In November of 2004, Rolling Stone Magazine published its list of "The 500 Greatest Songs of All Time." Of course, they only took note of songs released after 1950 (with one exception released in 1949), so Chopin's Polonaise in A-Flat Major and Tchaikovsky's 1812 Overture did not make the list. (That's a travesty, because the 1812 Overture has cannonfire as percussion. Cannonfire!) If one were to take the list at face value, it would appear that the 1960s was the only decade that produced music worth listening to. Virtually every Beatles, Beach Boys, and Rolling Stones song is on this list. The number one song is "Like a Rolling Stone," by Bob Dylan, undoubtedly picked for only two reasons: the title, and Bob Dylan. The most recent song to make the list (at the time of publication) was "Hey Ya," by Outkast, coming in at #180. That's a nice song, but better than "Thriller," by Michael Jackson (which didn't even make the list)?
To me, the list is indicative of one of the more interesting facets of human nature: how different age groups perceive each other. In 1967, when Rolling Stone Magazine was first published, it was representative of the hippie folk scene that defined counterculture at the time. While youths were fighting, killing, and dying in Vietnam, other youths were protesting the war. Today, many of those youths are grandparents, and like all grandparents before them, they think that things were a lot better when they were in charge.
It's easy to scoff at personalities like Senator Ted Stevens (R-Alaska) or Andy Rooney, and for good reason. These are men who are set in their ways and seem to be confused at the advances in technology (Senator Stevens infamously compared the Internet as "a series of tubes"). But put in perspective, the editors at Rolling Stone Magazine are not that far behind. For all intents and purposes, the compilers of that list were the elderly. Maybe not in terms of numerical age, but definitely in terms of state of mind.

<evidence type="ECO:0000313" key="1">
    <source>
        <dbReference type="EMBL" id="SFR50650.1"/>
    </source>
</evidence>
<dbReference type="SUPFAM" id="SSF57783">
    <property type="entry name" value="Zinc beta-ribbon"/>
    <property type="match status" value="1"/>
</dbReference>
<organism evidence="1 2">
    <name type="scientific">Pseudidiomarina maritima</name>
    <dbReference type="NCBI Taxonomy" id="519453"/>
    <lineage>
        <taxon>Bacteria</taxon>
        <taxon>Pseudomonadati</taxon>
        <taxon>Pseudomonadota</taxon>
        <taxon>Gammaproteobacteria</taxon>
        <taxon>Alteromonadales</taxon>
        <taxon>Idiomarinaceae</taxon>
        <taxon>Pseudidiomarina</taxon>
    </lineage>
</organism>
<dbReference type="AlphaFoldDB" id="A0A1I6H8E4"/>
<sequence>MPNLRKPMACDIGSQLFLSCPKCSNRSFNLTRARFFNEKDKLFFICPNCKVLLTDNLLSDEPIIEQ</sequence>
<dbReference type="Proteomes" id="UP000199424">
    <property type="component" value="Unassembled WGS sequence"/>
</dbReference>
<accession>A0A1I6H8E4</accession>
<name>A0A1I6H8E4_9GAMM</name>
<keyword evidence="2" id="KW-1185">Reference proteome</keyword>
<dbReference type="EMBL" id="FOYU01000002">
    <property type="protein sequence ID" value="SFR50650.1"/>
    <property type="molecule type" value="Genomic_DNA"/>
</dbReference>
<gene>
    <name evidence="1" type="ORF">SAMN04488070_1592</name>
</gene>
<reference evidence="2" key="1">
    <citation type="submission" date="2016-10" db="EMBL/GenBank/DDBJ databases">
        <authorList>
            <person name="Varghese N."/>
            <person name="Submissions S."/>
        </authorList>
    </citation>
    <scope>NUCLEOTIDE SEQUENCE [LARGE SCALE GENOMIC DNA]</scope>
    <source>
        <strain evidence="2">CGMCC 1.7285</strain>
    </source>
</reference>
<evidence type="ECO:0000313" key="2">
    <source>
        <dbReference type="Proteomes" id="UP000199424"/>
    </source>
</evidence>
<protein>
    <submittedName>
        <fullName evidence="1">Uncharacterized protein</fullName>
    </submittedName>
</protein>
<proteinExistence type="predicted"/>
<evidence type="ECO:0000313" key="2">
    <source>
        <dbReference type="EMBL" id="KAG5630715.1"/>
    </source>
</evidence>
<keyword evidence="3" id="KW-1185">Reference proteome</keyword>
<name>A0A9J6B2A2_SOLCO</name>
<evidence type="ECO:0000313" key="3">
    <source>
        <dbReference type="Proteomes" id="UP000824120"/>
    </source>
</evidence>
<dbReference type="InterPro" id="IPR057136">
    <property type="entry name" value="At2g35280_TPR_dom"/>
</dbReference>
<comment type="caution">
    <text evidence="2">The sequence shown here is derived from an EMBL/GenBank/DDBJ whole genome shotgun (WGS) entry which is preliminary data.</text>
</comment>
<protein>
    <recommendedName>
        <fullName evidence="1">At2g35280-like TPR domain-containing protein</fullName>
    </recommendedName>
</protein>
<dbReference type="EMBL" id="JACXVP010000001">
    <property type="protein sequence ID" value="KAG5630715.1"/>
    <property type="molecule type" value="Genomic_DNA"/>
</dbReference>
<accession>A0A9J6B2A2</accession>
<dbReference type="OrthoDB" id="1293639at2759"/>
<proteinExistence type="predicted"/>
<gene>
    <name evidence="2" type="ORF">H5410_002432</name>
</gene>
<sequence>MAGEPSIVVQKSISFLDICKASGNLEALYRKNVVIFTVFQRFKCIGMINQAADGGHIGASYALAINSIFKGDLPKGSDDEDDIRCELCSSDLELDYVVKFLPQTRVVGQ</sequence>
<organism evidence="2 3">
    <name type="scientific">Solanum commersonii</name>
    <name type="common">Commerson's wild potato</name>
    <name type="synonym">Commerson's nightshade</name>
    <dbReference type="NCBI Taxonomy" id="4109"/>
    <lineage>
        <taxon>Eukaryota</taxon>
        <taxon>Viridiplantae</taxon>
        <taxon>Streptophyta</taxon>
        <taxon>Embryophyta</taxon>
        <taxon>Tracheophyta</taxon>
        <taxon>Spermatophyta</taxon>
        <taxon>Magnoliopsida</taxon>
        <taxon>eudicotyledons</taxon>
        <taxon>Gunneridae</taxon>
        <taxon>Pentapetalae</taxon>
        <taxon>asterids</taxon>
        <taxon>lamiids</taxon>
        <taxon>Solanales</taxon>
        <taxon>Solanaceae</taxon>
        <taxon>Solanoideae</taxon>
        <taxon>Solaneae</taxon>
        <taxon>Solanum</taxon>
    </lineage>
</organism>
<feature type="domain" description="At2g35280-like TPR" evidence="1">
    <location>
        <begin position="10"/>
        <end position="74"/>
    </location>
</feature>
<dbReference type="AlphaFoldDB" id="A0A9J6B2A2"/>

In all cultures, humanity is taught to respect its elders. After all, they've lived longer, and presumably have survived many of the same experiences that youth inevitably goes through. Their survival is evidence of their wisdom, and it would behoove young people to pay attention to what the elders have to say, lest youth set themselves upon a course that is irreversibly destructive.
What the elderly consistently seem to forget is that throughout history, it is its youth that provides the vision and will to explore radical ideas, ideas that help shape humanity's course through time as forward progression, not reactionary regression. Paradoxically, as time progresses, these trailblazing youths are accepted into the establishment and are cited as evidence of the power of age and wisdom. However, we don't see this because we focus on the outrageous negativity that seems to generate from young people simply because they are young. We condemn Lindsay Lohan as an alcoholic, but it's OK to hear stories of how Peter O'Toole went on a bender with Richard Harris back in the day, or nostalgically remember the good old days of John Belushi.
Yet humanity always expresses suprise and admiration when a young person does something noteworthy, as if accomplishment is reserved only for the aged. Let's look at four historical figures and their ages when they first burst onto the scene:
Name: Albert Einstein
Accomplishment: Theory of Relativity, redefining old Newtonian notions of gravity and time
Name: Martin Luther King
Accomplishment: Led Montgomery Bus Boycott, kick-starting the Civil Rights Movement
Name: Thomas Jefferson
Accomplishment: Wrote the Declaration of Independence, a document that applied Enlightenment ideals in political ideology
Name: Wolfgang Amadeus Mozart
Accomplishment: Dying before he became really popular
Who else? Post whom you think we should remember as an icon of youthful innovation.